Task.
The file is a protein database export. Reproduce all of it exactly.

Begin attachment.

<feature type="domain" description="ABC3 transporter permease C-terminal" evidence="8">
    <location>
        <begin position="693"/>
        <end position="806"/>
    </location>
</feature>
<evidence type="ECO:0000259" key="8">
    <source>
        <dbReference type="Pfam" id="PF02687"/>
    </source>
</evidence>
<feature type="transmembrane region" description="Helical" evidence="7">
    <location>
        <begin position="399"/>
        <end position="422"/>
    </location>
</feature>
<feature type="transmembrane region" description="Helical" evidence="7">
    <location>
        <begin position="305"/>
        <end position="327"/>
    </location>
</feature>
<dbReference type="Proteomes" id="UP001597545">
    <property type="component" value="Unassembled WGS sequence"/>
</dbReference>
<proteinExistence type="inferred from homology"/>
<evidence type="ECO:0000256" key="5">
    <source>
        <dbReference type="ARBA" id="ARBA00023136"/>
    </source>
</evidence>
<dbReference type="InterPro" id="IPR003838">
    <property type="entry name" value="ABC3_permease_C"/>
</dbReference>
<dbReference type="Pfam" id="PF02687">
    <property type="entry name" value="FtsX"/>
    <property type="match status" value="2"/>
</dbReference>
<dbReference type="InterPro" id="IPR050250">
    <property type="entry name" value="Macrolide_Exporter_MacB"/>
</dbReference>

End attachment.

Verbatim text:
<feature type="domain" description="ABC3 transporter permease C-terminal" evidence="8">
    <location>
        <begin position="693"/>
        <end position="806"/>
    </location>
</feature>
<evidence type="ECO:0000259" key="8">
    <source>
        <dbReference type="Pfam" id="PF02687"/>
    </source>
</evidence>
<feature type="transmembrane region" description="Helical" evidence="7">
    <location>
        <begin position="399"/>
        <end position="422"/>
    </location>
</feature>
<feature type="transmembrane region" description="Helical" evidence="7">
    <location>
        <begin position="305"/>
        <end position="327"/>
    </location>
</feature>
<dbReference type="Proteomes" id="UP001597545">
    <property type="component" value="Unassembled WGS sequence"/>
</dbReference>
<proteinExistence type="inferred from homology"/>
<evidence type="ECO:0000256" key="5">
    <source>
        <dbReference type="ARBA" id="ARBA00023136"/>
    </source>
</evidence>
<dbReference type="InterPro" id="IPR003838">
    <property type="entry name" value="ABC3_permease_C"/>
</dbReference>
<dbReference type="Pfam" id="PF02687">
    <property type="entry name" value="FtsX"/>
    <property type="match status" value="2"/>
</dbReference>
<dbReference type="InterPro" id="IPR050250">
    <property type="entry name" value="Macrolide_Exporter_MacB"/>
</dbReference>